All four guys have found themselves swept along by the current of modern Hong Kong, coasting without aim or purpose but filled with middle-aged anxiety as they wonder where the river is taking them and if it’s already too late to change the destination. Suk-yi’s dilemma is perhaps the most cliched of the three as he contemplates swapping his disharmonious household for the unattainable charms of an idealised younger woman while Lung chases easy familial bliss, Tai tries to repair a relationship corrupted by modern social pressures, and William wonders if it’s worth giving up a part of yourself to make a relationship work knowing that kernel of resentment will only grow with time. Men on the Dragon is, in this sense, a very “male” story in which four put upon men feel themselves emasculated by oppressive social forces yet learn to rediscover their “manhood” through the intensely physical act of dragon boating.

They are however guided along by an austere young woman who bangs the drum to which they must all march. This is not Dorothy’s story and she gets short shrift among all the guys but there’s something interesting in the fact that she had to hire a “male foreigner” to pretend to be the “real” coach because no one would hire a female dragon boater despite her impressive list of qualifications and credentials. Gently rebuffing Suk-yi’s interest, she nevertheless guides him towards a confrontation he’d long been avoiding in reasserting himself in his own household, restoring his standing in his wife’s eyes and brokering piece with his feisty mother who can’t seem to get on with her Mainland daughter-in-law. It’s the rhythm of life that’s important, Dorothy reminds the guys – you don’t get anywhere unless you’re all pulling together. That might sound like we’re back where we started, being swept along in a mass current without control or direction but it’s individual will which drives the communal enterprise and there can be no progress without agency. Not all dreams work out, but you won’t know unless you try and at least if you crash and burn there are plenty of guys waiting to pull you out of the water.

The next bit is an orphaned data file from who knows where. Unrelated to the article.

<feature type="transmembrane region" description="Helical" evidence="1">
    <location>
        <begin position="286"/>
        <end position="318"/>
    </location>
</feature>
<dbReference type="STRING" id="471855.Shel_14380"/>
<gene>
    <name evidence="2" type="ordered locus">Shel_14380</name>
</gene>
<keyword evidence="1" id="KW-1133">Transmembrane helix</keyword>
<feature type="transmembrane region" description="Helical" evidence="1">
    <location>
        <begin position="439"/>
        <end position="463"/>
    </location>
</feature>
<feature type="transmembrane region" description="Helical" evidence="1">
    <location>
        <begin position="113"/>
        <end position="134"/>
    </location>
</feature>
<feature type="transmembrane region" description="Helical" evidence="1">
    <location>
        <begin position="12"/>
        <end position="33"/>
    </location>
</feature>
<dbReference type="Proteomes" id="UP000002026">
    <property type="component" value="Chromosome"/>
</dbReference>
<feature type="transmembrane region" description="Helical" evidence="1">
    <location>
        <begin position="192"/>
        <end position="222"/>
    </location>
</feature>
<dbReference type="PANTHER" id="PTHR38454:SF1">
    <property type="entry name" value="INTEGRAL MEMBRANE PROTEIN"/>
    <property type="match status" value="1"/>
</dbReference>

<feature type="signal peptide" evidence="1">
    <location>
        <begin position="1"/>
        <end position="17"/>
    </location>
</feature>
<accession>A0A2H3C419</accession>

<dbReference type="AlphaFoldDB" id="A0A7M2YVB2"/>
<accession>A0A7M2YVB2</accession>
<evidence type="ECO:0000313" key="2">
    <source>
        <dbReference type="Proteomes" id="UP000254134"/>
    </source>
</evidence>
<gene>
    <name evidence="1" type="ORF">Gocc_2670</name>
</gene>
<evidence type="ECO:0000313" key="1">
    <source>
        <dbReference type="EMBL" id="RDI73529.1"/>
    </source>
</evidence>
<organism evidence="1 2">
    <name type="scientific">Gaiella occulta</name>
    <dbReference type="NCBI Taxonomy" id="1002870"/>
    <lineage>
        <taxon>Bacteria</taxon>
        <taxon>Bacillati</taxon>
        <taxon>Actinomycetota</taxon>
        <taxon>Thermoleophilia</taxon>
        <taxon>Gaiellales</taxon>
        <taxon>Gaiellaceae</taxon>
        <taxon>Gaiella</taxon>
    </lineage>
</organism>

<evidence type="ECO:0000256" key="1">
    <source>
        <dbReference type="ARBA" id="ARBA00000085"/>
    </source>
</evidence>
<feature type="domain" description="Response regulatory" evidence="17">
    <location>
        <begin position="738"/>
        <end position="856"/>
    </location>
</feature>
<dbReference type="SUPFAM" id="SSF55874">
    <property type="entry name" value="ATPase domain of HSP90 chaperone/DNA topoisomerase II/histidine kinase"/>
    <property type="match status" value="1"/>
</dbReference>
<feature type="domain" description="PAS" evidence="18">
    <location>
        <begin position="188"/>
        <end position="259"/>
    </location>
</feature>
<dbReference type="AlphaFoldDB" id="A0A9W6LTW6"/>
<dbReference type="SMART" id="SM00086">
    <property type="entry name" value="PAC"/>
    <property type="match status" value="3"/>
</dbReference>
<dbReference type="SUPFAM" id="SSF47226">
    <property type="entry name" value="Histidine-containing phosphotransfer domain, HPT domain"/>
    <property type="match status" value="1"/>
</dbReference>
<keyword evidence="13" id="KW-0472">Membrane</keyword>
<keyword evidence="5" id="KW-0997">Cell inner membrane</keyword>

Men on the Dragon made its world premiere at the New York Asian Film Festival 2018.

Original trailer (English subtitles)

Tomorrow is Another Day (黃金花, Chan Tai-lee, 2017)

tomorrow is another day posterMiddle-aged malaise is fast becoming a dominant theme in Chinese language cinema, but the pressures faced by the heroine of the debut feature from Ip Man screenwriter Chan Tai-lee are compounded by a series of additional responsibilities and the relative lack of support available to help her cope with them. Tomorrow is Another Day (黃金花) is, in many ways, a family drama with a sympathetic depiction of the demands of caring for a child with special needs at its centre, but it’s also the story of a marriage and of the essential bonds between a mother and a son as the family struggles to survive in a sometimes hostile environment.